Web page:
Military News

Tuesday, April 28, 2015

Face of Defense: From Bare Feet to Combat Boots

By Marine Pfc. Alvin Pujols
DoD News, Defense Media Activity

MARINE CORPS AIR GROUND COMBAT CENTER TWENTYNINE PALMS, Calif., April 27, 2015 – People come from around the world to join the ranks of the U.S. Marine Corps. For one Marine in particular, earning the title meant the biggest opportunity of his life.

Being born in Colon, Panama, Marine Cpl. Osmar S. Gorish couldn’t imagine that one day he would be in charge of a $2 million piece of equipment for the Corps.

“We used to play soccer in the streets barefoot and our toys consisted of bike tire rims being pushed by clothes hangers,” said Gorish, now a section chief for Battery A, 1st Battalion, 11th Marine Regiment, 1st Marine Division.

“We made a makeshift foosball [game] out of a shoe box, clip hangers and a shaved down rock,” Gorish said.

A Big Blue Banner

When Gorish’s mother married his stepfather, he was given the opportunity to come to the United Sates and become a naturalized citizen. He and his family moved to Dallas, where Gorish finished high school.

During a job fair at his high school, Gorish noticed a man in blue with a big blue banner reading “MARINES” and quickly approached. He explained that he did not speak English very well and told the recruiter his story.

“The Marine recruiter was not only the first to call me back, but the only one that showed interest of all the recruiters I talked to,” Gorish said.

Gorish decided to take the opportunity and left for Marine Corps Recruit Depot San Diego on Sept. 5, 2011, with an open contract. He learned he was to become a field artillery cannoneer and after completing Marine combat training, he was off to Fort Sill, Oklahoma, for field artillery school.

Ambition Leads to Leadership

Gorish was then stationed at Marine Corps Base Camp Pendleton, California, with 1st Battalion, 11th Marines, where he gained more hands-on experience with artillery. As his capabilities grew, Gorish learned to perform the responsibilities of each of the crew positions in the M777A2 155mm Medium Towed Howitzer.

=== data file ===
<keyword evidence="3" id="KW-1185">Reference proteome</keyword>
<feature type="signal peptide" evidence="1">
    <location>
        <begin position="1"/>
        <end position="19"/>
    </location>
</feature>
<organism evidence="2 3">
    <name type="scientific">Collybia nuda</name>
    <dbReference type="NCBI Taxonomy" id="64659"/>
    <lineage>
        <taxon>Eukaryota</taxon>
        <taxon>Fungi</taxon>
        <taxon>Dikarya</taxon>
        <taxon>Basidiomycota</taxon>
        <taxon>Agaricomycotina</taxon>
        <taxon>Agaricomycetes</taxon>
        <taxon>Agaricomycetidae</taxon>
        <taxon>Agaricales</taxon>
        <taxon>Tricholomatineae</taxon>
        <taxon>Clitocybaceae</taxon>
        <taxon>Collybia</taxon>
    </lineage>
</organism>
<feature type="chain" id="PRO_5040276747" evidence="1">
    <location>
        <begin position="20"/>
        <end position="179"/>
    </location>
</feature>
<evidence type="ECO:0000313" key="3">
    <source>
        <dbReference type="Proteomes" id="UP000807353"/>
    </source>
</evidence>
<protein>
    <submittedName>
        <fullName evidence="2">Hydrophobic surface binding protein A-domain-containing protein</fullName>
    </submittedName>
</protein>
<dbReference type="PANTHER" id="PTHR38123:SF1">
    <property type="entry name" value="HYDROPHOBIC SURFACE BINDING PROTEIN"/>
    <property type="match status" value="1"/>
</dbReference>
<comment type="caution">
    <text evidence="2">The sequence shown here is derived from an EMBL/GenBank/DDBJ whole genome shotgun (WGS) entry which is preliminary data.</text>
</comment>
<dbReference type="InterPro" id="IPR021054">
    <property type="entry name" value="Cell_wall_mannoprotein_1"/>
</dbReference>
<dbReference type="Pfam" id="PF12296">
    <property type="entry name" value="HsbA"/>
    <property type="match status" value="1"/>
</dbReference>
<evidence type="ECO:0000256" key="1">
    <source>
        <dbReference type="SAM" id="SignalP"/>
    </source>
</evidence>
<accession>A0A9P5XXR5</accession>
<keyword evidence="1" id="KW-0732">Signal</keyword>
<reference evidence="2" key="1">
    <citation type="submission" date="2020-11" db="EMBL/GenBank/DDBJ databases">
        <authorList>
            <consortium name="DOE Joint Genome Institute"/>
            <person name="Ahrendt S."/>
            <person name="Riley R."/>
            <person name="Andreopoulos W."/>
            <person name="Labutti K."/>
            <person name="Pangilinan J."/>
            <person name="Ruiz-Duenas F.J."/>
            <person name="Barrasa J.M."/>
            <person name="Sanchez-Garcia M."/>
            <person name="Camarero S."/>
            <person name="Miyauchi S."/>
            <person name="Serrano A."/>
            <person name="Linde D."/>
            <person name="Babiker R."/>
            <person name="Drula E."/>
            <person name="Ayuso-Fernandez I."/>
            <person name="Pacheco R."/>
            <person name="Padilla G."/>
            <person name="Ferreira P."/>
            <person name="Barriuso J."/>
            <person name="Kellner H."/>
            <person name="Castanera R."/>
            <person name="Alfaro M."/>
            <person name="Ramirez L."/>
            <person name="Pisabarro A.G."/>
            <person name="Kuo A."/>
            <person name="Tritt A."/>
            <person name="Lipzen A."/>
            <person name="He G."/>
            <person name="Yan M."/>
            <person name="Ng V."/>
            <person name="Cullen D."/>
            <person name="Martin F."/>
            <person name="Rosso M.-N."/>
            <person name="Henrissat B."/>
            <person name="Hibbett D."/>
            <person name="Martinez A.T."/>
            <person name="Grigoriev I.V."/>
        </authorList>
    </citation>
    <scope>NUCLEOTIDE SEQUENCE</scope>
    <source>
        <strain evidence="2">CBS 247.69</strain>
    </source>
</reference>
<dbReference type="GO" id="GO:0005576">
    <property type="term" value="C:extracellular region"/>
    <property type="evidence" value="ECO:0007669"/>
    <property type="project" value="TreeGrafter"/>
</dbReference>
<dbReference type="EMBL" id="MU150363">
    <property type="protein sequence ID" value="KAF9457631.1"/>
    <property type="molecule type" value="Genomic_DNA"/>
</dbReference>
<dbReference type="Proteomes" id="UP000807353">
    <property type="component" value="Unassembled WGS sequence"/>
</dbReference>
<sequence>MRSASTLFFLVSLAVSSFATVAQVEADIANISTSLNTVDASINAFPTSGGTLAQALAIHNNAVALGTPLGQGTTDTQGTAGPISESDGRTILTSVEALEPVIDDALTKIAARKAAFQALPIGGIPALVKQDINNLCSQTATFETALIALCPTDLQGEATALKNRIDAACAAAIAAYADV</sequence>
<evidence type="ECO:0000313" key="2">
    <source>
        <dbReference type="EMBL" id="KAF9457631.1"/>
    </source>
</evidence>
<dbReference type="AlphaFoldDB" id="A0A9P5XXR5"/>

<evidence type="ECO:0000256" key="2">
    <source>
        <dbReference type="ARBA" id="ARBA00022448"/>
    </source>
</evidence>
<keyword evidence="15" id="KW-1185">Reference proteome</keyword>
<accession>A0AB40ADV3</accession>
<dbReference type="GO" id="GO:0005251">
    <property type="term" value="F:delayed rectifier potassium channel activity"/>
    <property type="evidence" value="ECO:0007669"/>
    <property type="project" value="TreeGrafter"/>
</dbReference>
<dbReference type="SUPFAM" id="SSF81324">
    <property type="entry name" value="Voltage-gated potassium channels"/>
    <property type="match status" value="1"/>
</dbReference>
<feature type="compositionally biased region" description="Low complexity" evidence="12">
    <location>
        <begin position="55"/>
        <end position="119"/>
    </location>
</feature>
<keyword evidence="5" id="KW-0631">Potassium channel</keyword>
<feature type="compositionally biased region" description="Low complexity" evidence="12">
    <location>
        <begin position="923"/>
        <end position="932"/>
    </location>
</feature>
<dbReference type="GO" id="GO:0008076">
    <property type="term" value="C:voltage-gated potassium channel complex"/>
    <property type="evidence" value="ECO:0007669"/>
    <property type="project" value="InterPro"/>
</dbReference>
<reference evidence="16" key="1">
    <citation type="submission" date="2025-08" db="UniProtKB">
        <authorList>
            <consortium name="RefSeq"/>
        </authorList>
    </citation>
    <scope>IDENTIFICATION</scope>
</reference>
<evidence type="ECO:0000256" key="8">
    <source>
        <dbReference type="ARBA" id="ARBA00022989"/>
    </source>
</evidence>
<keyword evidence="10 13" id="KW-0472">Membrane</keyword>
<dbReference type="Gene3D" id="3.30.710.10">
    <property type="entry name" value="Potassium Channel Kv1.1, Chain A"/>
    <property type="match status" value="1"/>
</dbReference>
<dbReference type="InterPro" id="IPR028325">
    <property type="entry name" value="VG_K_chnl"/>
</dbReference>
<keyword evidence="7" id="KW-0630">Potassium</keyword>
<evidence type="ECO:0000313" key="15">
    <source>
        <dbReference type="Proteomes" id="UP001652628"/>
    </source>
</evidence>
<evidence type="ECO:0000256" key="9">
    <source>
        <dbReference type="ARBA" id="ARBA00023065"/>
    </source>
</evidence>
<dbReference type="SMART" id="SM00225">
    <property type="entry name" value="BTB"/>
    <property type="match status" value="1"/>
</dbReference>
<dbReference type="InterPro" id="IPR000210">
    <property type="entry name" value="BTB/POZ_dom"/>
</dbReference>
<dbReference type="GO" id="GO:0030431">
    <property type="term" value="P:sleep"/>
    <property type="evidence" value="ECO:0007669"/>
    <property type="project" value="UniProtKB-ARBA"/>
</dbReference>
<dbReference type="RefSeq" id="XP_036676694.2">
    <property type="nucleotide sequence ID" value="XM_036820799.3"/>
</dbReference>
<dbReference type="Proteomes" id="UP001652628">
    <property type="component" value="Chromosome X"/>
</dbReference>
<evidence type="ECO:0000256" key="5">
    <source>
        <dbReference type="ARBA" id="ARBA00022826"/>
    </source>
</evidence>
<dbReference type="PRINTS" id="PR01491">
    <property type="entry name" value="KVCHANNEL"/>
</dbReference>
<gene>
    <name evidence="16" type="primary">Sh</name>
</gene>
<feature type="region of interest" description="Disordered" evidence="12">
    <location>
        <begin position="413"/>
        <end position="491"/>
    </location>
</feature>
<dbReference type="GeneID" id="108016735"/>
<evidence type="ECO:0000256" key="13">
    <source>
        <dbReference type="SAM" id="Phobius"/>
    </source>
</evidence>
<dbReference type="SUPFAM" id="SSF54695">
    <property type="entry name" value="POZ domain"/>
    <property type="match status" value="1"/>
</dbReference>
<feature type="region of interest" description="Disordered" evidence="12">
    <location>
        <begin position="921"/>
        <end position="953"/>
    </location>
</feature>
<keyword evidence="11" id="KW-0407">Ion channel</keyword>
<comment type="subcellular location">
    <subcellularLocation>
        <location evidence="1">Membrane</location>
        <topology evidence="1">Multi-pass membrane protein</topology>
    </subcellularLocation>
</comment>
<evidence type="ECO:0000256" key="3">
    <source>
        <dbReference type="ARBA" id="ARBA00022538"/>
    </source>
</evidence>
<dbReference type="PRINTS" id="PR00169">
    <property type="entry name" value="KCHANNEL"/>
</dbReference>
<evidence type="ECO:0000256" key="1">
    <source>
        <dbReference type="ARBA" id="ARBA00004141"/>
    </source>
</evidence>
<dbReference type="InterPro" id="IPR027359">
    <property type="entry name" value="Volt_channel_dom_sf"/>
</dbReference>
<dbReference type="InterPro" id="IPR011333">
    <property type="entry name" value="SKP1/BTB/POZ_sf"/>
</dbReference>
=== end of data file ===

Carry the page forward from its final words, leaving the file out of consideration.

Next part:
Marine Cpl. Jonathan V. Morales, an assistant gunner for Battery A, said Gorish was always a hard worker and always a team player.

With his ambition driving him, Gorish soon went to school to become a gun chief, which meant he would now be leading the Marines he had been working with for years.

“Gorish was very nervous his first field operation as chief,” said Marine Cpl. Jose S. Perez, a gunner for Battery A. “He kept asking the gun section how he was doing and was more like a team member with a leadership role.”

Close, Proficient Team

Marine Staff Sgt. Miguel A. Placido, the battery gunnery sergeant, said after a year as a chief, Gorish has now become a great leader with a close team. He grew with his team since they were privates and has even deployed with his Marines, Placido added.

Gorish and his team have become so proficient in their field that not even the audience of Maj. Gen. Lawrence D. Nicholson, the commanding general of the 1st Marine Division, could rattle their focus and precision during a live-fire mission.

The gun respects Gorish not only because he sweats with us but because he looks after his team, Cpl. Michael A. Chavez, a field artillery canoneer with Battery A, said.

“His hard work and dedication to what he does has created a really tight knit [team],” Placido said. “He leads his peers well.”

With his enlistment coming to an end, Gorish said he’s grateful for the opportunity the United States Marine Corps has given him. He said he plans to study computer science when he returns to Dallas.

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